Another nice thing with the computers we currently have is the possibility to give our friends/relatives old pieces once we upgrade our computer (my sister's computer is build that way :P )

    So, again, another decission based ONLY on money without thinking in what we (the users) want or need. Thanks Intel, I hate you more than ever, and if you 'force us' to move to that technology I hope your business will go bankrupt.
  • IntelUser2000 - Sunday, November 21, 2004 - link

    "From the picture we see the flow of air pushed back through the CPU thermal module towards the Northbridge, Southbridge, and VGA card. As this air flows around the CPU, it warms up, as we can see from the red areas to the left and right of the CPU. This warm air then flows over the Northbridge and seems to cool as it travels further back in the chassis. At the left we see the channel of air flowing to the left over the memory and out through the PSU. The channel on the right flows straight back to the VGA card and out through groups of holes in the back of the case."

    Well doesn't look like to me that hot air comes out front.
  • MadAd - Friday, November 19, 2004 - link

    One question im having in my mind is how big of a paintbrush will i need to get inbetween those fins - talk about a dust trap.

    At least a majority of atx heatsink designs have easy to clean fins, and boy do they need cleaning sometimes, this is going to be worse.

    Cue the repair calls in years to come, $50 an hour for removing wads of the customers cat/dog/children from around the cooler after the safety backoff system renders the machine temporatily gonadless.
  • epiv - Thursday, November 18, 2004 - link

    Intel can and should make BTX backward and forward compeitable with ATX so we can decide if a new BTX case and PSU is worth the money.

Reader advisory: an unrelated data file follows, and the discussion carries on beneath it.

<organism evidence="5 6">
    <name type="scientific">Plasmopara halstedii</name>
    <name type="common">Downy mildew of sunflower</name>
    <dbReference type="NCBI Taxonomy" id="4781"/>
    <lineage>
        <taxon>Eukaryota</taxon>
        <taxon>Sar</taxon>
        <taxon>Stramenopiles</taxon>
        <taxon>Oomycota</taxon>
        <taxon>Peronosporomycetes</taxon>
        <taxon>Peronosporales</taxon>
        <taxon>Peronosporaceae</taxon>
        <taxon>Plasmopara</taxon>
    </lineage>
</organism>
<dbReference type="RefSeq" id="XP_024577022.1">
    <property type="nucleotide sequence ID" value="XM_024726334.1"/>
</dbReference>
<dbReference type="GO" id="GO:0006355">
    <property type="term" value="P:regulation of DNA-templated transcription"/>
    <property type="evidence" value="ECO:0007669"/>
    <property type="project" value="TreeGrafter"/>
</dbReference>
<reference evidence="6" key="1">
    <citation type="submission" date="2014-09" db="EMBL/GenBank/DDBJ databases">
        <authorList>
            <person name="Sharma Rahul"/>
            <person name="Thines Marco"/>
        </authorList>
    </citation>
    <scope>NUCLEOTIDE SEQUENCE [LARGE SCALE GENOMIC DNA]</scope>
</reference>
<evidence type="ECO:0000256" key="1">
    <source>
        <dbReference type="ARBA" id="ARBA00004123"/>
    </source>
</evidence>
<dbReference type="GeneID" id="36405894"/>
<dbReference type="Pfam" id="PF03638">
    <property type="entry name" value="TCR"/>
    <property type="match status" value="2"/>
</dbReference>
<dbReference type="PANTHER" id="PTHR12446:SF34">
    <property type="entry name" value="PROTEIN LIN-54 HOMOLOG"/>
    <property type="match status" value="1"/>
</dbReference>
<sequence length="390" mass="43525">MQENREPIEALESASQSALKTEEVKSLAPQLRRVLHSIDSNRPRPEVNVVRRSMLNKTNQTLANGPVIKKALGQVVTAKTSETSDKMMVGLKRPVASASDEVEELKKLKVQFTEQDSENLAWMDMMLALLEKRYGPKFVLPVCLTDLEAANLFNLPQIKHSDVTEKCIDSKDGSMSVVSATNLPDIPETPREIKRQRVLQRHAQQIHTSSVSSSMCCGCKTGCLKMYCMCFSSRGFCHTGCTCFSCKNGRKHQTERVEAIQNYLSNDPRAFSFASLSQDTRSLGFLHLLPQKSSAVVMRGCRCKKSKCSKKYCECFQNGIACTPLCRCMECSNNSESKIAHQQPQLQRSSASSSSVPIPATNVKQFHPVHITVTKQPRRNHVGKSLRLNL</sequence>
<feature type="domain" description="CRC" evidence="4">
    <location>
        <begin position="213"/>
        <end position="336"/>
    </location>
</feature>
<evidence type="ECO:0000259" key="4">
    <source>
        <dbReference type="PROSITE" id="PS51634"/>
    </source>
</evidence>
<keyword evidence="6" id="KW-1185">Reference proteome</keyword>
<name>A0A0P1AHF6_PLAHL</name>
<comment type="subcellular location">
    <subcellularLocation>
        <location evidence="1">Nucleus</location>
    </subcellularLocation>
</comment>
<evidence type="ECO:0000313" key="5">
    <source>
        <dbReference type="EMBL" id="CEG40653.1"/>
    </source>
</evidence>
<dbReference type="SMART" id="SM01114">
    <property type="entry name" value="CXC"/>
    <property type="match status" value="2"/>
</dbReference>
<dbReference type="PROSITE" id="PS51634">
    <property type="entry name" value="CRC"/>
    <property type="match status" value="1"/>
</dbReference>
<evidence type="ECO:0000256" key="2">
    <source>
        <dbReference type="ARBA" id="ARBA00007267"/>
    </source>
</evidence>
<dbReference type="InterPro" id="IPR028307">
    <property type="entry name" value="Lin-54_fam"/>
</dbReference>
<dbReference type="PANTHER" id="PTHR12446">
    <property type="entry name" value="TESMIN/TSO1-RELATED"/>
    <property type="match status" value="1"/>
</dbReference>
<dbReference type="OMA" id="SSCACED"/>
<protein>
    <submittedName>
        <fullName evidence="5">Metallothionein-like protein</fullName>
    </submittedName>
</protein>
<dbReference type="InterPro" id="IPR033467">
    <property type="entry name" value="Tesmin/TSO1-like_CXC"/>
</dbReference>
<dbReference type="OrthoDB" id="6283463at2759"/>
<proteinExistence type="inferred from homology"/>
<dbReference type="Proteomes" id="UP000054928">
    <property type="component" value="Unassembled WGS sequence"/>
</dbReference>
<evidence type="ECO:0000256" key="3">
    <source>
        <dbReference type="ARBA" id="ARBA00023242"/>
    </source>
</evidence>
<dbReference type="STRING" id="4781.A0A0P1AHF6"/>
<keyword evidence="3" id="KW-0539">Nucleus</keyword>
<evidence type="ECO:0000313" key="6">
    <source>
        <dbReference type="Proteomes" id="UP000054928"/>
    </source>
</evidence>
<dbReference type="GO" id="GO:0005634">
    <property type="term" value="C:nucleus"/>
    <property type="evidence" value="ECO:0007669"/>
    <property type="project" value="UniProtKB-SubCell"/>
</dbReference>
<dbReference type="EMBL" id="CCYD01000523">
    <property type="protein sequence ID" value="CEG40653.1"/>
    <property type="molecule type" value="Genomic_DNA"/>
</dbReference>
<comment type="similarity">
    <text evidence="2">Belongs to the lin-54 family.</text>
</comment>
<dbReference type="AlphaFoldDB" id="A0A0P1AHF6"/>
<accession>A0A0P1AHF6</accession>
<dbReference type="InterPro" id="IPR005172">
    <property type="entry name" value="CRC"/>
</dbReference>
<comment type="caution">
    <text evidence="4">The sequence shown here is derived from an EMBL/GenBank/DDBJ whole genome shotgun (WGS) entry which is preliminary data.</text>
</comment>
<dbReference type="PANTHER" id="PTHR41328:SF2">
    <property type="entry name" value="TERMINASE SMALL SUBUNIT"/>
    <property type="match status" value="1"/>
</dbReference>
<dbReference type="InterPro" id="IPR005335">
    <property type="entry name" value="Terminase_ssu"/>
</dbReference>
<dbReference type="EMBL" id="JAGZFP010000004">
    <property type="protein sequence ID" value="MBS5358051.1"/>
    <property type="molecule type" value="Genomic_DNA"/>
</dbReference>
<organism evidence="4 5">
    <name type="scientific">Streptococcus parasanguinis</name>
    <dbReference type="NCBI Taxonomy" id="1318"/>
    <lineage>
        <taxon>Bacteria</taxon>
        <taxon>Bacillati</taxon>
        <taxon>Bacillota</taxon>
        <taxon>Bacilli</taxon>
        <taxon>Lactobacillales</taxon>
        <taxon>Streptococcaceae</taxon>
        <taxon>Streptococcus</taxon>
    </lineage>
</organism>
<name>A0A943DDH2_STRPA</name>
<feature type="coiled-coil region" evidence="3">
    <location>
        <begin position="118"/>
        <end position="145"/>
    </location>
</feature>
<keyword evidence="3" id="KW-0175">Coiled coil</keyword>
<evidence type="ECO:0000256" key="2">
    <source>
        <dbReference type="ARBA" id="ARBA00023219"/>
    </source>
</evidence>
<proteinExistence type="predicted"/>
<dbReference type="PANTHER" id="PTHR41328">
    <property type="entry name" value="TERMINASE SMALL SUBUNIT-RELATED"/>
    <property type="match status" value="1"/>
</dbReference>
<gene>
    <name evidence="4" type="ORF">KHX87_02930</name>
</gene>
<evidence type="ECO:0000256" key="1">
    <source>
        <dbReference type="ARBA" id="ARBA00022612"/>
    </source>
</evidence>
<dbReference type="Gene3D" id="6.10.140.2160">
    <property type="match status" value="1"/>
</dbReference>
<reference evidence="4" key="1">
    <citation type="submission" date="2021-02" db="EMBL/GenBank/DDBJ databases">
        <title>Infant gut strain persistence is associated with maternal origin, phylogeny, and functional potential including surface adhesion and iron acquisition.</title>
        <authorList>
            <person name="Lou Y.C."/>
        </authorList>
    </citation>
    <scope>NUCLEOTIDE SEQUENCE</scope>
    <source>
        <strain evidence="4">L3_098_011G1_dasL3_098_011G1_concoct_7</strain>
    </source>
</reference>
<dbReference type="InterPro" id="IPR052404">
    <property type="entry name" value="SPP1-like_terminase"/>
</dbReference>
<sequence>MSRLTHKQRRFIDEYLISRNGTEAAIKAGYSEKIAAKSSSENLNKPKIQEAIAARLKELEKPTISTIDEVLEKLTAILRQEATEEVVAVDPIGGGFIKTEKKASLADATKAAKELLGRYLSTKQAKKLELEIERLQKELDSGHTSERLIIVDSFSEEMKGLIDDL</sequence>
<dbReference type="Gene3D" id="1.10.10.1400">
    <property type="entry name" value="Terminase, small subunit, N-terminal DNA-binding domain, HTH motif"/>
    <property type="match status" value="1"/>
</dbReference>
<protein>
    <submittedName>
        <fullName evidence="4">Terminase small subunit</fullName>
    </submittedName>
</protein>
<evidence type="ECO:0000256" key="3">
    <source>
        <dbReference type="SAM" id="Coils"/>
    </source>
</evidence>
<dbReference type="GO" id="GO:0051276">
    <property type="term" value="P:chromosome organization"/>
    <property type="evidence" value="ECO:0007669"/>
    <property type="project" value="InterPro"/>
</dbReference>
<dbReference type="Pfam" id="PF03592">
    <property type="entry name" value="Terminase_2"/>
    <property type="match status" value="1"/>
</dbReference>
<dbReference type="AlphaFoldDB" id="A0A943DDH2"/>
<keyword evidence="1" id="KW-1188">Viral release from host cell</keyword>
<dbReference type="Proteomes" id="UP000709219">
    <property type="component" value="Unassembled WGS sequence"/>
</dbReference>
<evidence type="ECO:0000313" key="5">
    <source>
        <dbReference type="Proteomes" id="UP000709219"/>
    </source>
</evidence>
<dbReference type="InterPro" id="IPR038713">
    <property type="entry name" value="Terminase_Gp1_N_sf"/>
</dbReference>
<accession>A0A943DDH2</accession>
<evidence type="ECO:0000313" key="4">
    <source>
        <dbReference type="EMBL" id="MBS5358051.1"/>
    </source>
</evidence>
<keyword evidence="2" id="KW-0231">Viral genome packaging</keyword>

I am a poor student and I already spend money on a good case and PSU. My case should be able to handle more heat than a regular BTX case. I really hope I will not have to get a new case and PSU when I upgrade my computer.
  • trikster2 - Wednesday, November 17, 2004 - link

    facts? I actually own the silverstone version of the oppus case, so I am actually speaking from experience. Vertical vs horizontal lowprofile vs full height has a lot to do with heat disapation
  • Myrandex - Tuesday, November 16, 2004 - link

    I wonder how BTX had a NDA because Gateway has been selling BTX computers at best buy for over a month at least Reply
  • Cygni - Tuesday, November 16, 2004 - link

    Dont you bring facts into this, Kris! Trikster2 doesnt want any of that! Reply
  • KristopherKubicki - Tuesday, November 16, 2004 - link

    trikster2: The Opus case was chosen because it was the same volume as the mBTX case. I don't really see how a mATX tower and an mBTX case are going to differ significantly.

  • ceefka - Tuesday, November 16, 2004 - link

    How can this possibly translate into lower cost for end users? Thank you, Intel.

    I am also disappointed by Intel's approach. Uhm, we have a hot CPU; let's make a cooler case!

    Since they invented this in their own backyard without creating a wide support it looks like an ego-trip.